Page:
The wider meaning of #MeToo

A movement that has highlighted sexual harassment is beginning to resonate in areas such as equal rights and equal pay.

Damian Dovarganes/AP/File
Participants march against sexual assault and harassment at the #MeToo March in Los Angeles Nov. 12.

The #MeToo movement is sending out ripples of change far beyond its original goal of making public and condemning sexual harassment of women in the workplace.

The spotlight now is turning to the need for equal rights and opportunities in employment, including equal pay. Even talk of reviving the Equal Rights Amendment to the US Constitution has emerged.

This week “E! News” television host Catt Sadler quit her job after learning that cohost Jason Kennedy was earning about twice her salary, despite the two having similar qualifications and experience. Ms. Sadler said she was inspired to take her stand after hearing the experiences women shared through the #MeToo movement.

According to Pew Research figures, in 2016 women on average earned 83 cents for every dollar earned by men. (The gap has narrowed: The figure was 64 cents for women in 1980.)

In an essay in the latest issue of Foreign Affairs magazine, Rachel Vogelstein outlines the economic cost worldwide of laws that restrict women’s right to work. 

In 155 countries women face restrictions on working, such as “limitations on property ownership, spousal consent requirements for employment, and laws that prevent them from signing contracts or accessing credit,” she writes. 

While much has been made of the move to allow women in Saudi Arabia to drive, she notes, the same Saudi regime still stops women from opening bank accounts, starting some kinds of businesses, applying for a passport, or traveling outside the country without permission from a male relative, “restrictions that are arguably more significant in limiting their full economic participation than the driving ban,” she says.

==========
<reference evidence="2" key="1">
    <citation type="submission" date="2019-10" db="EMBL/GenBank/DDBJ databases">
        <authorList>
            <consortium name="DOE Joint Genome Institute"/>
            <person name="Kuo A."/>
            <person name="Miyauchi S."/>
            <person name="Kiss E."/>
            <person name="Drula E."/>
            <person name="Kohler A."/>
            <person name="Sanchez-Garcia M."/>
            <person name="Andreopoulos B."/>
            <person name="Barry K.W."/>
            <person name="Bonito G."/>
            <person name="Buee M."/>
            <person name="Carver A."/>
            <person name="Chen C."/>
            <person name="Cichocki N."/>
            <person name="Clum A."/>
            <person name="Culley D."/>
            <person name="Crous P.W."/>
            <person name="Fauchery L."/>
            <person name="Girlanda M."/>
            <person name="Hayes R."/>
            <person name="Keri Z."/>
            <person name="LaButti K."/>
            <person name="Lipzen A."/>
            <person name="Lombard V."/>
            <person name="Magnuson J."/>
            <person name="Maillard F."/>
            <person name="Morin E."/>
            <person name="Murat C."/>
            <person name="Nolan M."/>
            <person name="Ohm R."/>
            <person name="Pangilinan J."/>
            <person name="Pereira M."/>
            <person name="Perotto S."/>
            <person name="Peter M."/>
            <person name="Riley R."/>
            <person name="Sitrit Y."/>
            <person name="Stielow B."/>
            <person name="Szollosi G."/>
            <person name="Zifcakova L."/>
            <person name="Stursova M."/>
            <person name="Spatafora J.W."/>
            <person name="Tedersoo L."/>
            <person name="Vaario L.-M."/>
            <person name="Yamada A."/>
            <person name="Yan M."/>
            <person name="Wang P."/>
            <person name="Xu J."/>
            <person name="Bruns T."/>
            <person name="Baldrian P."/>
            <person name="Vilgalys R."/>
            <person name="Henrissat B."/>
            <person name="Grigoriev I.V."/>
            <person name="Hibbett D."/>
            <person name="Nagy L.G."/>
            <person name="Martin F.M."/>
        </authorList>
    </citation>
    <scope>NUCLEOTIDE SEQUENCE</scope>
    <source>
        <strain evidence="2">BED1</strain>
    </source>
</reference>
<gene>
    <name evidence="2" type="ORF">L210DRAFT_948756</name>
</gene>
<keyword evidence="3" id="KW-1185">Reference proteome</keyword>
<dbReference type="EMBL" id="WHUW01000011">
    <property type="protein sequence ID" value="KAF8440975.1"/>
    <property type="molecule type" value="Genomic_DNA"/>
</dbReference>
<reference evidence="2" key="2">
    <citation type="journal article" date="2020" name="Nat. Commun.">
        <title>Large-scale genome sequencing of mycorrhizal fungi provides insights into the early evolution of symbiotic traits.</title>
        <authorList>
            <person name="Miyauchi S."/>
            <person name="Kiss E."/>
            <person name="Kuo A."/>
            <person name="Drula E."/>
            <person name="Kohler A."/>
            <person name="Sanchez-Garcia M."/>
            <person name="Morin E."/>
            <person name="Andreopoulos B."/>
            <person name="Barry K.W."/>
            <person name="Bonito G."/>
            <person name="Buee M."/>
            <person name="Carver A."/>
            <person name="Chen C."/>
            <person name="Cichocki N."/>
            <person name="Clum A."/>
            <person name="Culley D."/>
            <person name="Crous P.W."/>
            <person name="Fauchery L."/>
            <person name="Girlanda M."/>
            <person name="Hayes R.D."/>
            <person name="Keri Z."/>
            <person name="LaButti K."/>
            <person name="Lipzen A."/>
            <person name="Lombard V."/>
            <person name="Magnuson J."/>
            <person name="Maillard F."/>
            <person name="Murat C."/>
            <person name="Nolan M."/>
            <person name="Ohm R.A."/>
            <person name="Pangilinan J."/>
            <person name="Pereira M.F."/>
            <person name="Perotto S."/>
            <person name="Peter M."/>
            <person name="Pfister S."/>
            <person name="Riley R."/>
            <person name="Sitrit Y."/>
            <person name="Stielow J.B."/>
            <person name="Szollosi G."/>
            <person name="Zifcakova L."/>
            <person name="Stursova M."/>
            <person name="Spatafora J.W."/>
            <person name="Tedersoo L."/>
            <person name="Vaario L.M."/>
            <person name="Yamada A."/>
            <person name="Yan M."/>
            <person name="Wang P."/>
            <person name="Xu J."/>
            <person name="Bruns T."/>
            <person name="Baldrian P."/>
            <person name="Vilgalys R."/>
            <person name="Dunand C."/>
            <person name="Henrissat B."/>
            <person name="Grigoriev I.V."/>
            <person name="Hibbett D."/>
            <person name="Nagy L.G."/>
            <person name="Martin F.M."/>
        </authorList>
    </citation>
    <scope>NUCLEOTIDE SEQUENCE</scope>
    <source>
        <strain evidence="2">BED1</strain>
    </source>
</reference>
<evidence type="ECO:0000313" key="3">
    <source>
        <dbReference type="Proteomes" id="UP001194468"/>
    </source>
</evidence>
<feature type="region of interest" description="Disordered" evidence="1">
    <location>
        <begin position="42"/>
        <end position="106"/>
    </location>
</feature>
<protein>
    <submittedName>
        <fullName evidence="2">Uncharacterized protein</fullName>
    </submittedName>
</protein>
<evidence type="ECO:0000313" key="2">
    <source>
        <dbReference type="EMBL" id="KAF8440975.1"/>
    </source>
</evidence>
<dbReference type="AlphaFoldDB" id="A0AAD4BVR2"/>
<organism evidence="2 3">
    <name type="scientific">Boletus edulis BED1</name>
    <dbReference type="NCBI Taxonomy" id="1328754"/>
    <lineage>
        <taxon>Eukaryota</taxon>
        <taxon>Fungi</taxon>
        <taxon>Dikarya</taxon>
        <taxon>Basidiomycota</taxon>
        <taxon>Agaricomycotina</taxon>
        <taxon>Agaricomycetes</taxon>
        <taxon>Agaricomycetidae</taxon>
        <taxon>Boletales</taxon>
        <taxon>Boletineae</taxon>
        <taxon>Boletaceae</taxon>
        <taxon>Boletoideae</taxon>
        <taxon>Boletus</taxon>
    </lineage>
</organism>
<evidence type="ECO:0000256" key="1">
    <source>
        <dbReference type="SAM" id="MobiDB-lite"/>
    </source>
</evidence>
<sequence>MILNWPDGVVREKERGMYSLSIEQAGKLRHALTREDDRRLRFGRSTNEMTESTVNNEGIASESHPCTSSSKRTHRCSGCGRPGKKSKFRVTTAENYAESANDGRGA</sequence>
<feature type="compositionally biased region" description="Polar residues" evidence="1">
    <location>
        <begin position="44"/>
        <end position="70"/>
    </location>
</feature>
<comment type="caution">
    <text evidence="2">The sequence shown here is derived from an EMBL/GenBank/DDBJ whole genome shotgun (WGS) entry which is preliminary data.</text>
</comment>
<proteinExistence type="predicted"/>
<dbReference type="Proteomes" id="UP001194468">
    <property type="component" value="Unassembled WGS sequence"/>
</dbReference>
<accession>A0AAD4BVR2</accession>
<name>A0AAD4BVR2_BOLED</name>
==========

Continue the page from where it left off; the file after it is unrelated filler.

In a 2016 poll, 4 out of 5 Americans thought that the Constitution included an amendment that guaranteed equal rights for women. But the effort to enact such a provision stalled four decades ago.

The #MeToo movement may bring the need for an Equal Rights Amendment back into the public conversation, historian Leigh Ann Wheeler wrote recently.

“[D]o American women still need an ERA? In my opinion, yes,” Dr. Wheeler argues. “Today, threats to women’s equality are, in many ways, greater than ever as women confront ongoing and perhaps even increased sexual harassment and assaults on their bodies and rights. An ERA could establish a constitutional foundation for challenging discrimination that threatens women’s health, safety and very lives.”

In the 21st century, a nation's economy can't successful compete if it bars women from full and equal participation in the workplace. 

As #MeToo resonates ever more broadly, it highlights that half of humanity is still waiting for full recognition of their human rights.

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